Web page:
It is, as yet, only a promise ~ yet it reassures. By announcing their commitment to promote and resurrect their family heritage, the nephews of Brig. Kapil Mohan, who died recently, are seeking to sustain not only once-famous, family-owned brands in the liquor trade but continuing their uncle’s battle against major commercial houses with immense marketing muscle. Mohan Meakin’s products (originally Dyer Meakin) include Old Monk rum that was once third in the global best sellers ranking; Solan No.1 a single-malt whisky that had dominated the market after Independence, and Golden Eagle beer that was said to match the famous Murree beer of pre-Partition renown.
What marks the Mohan Meakin story unique is that Kapil Mohan (who steered the family business) hardly ever imbibed. An active member of the Territorial Army, he was more than satisfied retaining sizeable contract from the defence services: one reason why his brands hardly “grew” and ~ Old Monk excepted ~ were gradually squeezed off the shop-shelves. Kapil did venture farther, with limited success: Gold Coin apple juice did gain much popularity, and Mohan’s corn flakes are still on sale despite an international brand landing on the market. It is an Indian irony (hypocrisy?) that while domestic products that challenged all-powerful multinationals did earn some political support ~ Dukes lemonade and Campa cola being a couple of examples ~ the David versus Goliath scenario did not extend to the arena of alcoholic beverages.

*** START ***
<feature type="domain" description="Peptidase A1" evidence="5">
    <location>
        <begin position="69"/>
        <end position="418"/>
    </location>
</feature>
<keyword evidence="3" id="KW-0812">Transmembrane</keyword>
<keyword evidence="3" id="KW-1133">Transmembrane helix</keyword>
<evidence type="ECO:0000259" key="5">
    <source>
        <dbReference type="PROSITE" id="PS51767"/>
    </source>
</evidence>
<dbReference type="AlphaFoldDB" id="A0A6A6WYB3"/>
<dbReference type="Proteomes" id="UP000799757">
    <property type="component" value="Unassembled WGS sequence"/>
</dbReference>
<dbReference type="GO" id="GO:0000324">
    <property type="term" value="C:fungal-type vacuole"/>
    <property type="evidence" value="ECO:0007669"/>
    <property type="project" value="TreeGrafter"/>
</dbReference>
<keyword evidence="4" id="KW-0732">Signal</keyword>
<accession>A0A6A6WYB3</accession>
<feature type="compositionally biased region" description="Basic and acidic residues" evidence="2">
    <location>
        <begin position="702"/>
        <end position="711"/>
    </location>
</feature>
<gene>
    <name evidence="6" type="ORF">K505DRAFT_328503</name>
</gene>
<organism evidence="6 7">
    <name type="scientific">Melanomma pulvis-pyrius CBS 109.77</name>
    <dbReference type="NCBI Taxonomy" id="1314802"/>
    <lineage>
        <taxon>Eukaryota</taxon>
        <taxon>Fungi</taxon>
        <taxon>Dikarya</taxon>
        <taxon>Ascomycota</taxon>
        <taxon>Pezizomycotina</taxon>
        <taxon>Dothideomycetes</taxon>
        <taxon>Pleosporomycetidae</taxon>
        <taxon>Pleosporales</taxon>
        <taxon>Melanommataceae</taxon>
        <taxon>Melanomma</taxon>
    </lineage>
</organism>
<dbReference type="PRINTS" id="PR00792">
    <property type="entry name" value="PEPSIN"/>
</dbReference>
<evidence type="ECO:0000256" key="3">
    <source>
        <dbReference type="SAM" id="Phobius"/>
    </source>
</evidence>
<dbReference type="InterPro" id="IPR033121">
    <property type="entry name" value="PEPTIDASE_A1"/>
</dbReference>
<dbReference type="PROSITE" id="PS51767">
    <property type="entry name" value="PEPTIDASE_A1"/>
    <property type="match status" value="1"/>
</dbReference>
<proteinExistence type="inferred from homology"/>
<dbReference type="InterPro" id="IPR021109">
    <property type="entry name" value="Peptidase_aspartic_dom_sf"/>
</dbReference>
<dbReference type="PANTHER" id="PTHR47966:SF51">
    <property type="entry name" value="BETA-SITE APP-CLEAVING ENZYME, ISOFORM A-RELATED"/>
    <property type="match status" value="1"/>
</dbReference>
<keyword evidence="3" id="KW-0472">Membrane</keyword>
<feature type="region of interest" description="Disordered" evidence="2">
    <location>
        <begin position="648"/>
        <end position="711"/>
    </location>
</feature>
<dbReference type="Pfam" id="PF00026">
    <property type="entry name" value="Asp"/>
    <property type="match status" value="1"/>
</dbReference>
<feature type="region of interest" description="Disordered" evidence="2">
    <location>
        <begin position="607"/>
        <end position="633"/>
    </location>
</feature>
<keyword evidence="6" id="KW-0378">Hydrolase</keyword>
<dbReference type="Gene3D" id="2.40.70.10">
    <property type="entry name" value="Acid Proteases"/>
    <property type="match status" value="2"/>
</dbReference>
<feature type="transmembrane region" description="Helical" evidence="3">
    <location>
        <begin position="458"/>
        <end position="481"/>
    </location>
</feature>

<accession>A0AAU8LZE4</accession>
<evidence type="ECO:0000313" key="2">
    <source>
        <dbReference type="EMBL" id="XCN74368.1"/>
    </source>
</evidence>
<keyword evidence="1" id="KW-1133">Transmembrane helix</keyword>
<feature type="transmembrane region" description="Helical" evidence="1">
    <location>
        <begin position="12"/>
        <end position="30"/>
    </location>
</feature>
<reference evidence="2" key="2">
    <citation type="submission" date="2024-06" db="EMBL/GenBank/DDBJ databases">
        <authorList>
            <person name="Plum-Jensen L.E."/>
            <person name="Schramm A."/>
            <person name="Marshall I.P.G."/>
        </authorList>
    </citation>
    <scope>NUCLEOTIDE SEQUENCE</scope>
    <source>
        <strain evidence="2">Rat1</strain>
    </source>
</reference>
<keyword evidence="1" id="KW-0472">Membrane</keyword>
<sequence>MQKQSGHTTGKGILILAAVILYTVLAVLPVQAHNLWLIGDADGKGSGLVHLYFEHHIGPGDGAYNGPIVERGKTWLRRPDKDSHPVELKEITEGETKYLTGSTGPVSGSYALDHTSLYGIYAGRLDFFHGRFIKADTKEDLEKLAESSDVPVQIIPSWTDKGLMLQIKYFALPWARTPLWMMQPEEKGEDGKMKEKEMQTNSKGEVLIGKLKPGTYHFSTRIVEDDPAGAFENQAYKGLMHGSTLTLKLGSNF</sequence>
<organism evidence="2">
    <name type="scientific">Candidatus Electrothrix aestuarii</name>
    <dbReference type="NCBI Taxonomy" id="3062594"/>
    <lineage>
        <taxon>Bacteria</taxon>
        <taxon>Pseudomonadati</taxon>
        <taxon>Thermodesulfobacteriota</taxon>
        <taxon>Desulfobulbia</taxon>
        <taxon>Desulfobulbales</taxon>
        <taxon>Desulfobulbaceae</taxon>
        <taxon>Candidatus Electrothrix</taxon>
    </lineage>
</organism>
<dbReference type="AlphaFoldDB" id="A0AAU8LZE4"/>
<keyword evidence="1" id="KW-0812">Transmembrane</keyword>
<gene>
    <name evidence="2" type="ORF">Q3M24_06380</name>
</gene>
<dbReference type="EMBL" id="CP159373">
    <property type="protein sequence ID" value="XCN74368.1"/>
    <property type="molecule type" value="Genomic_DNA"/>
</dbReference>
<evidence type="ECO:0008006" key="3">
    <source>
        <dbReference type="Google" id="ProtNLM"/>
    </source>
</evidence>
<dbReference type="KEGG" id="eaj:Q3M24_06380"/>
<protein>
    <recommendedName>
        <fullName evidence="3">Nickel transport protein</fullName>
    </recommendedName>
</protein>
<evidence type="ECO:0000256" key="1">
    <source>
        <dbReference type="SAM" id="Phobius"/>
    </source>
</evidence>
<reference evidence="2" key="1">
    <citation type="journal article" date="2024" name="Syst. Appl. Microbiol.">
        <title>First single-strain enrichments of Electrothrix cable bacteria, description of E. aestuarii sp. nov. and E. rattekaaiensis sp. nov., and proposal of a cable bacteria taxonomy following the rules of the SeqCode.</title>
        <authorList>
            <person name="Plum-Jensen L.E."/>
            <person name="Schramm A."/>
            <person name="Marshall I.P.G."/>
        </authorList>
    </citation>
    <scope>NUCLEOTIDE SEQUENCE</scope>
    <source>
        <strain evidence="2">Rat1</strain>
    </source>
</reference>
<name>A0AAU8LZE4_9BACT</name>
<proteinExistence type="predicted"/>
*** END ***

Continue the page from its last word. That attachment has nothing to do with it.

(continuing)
And the netas finding it politically advantageous to dub them “liquor barons” meant that Mohan Meakin ploughed a lonely furrow. Perhaps it was its own worst enemy in commercial terms, yet there was something heroic to Kapil Mohan’s repeated spurning of overtures from multinationals and his insistence on doing things in the traditional manner. It certainly elevated Old Monk to iconic status, and there are many who still yearn for a bottle of Solan No.1 or a guzzle of Golden Eagle. Other brands did enjoy some patronage but never quite the same devoted following as the “thoroughbreds” of the stable.
The “younger” Mohans have a fight on their hands, there is a lot of “catch up” to be played for the IMFL trade has exploded in recent years, and liberal imports have added a new dimension. Marketing and sales promotion have developed into a fine art, so while Old Monk might have a base from which a re-launch could be mounted, reviving the patronage for Solan No. 1 will require a huge effort, particularly if the refusal to yield to MNC-pressure is sustained. Still, tipplers are large-hearted blokes, sentimental too, and provided their legendary quality persists would laugh away modern marketing gimmicks to reach out for a shot or two to salute the late Brigadier who never showed the white flag to new kids on the block.